. Place specified line in the center of the window.
^ Print the previous window.
= Place specified line in the center of the window and leave the current line at this line.
count specifies the number of lines to be displayed.
! [address] !command
Execute command in a shell. If address is specified, apply the lines contained in address as standard input to command, and replace the lines with the output.


vi Commands

vi has two "modes", command and insert. Insert mode (text entry) is terminated by <escape>, which toggles back to command mode. <escape> in command mode is ignored.


In vi, commands have the following general form:

[n] operator [m] object

The basic editing operators are:
c Begin a change.
d Begin a deletion.
y Begin a yank (or copy).


If the current line is the object of the operation, then the operator is the same as the object: cc, dd, yy. Otherwise, the editing operators act on objects specified by cursor-movement commands or pattern-matching commands. n and m are the number of times the operation is performed, or the number of objects the operation is performed on. If both n and m are specified, the effect is n x m.

An object can represent any of the following text blocks:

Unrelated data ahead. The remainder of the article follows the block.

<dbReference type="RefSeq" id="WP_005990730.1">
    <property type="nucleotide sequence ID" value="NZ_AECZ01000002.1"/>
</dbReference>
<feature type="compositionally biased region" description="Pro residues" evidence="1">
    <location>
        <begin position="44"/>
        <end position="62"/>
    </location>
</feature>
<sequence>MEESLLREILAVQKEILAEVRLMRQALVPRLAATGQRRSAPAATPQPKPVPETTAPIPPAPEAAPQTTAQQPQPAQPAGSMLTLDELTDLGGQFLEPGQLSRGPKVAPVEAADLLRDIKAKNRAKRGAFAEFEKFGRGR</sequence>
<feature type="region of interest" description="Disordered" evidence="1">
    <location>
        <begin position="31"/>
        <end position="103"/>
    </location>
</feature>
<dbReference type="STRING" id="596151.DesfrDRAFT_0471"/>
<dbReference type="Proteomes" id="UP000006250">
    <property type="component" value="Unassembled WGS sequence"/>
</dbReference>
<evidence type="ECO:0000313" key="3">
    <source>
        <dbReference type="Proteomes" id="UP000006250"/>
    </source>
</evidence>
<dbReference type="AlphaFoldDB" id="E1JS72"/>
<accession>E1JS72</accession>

word Includes characters up to a space or punctuation mark. A capitalized object is a variant form that recognizes only blank spaces.
sentence Is up to ., !, ? followed by two spaces.
paragraph Is up to next blank line or paragraph macro defined by para=option.
section Is up to next section heading defined by sect=option.

Examples

2cw Change the next two words.
d} Delete up to next paragraph.
d^ Delete back to beginning of line.
5yy Copy the next five lines.
y]] Copy up to the next section.


Movement Commands

Character:
h,j,k,l Left, down, up, right (direction arrows)

Text:
w, W, b, B Forward, backward by word
e, E End of word
), ( Beginning of next, previous sentence
},{ Beginning of next, previous paragraph
]],[[ Beginning of next, previous section

Lines:
0, $ First, last position of current line
^ First character of current line (ignore spaces)
+, - First character of next, previous line
n| Column n of current line
H Top line of screen
M Middle line of screen
L Last line of screen
nH n (number) of lines after top line
nL n (number) of lines before last line

Screens:
Ctrl-F Scroll forward one screen
Ctrl-B Scroll backward one screen
Ctrl-D, Ctrl-U Scroll down, up one-half screen
Ctrl-E, Ctrl-Y Show one more line at bottom, top of window
z<Return> Reposition line with cursor: to top of screen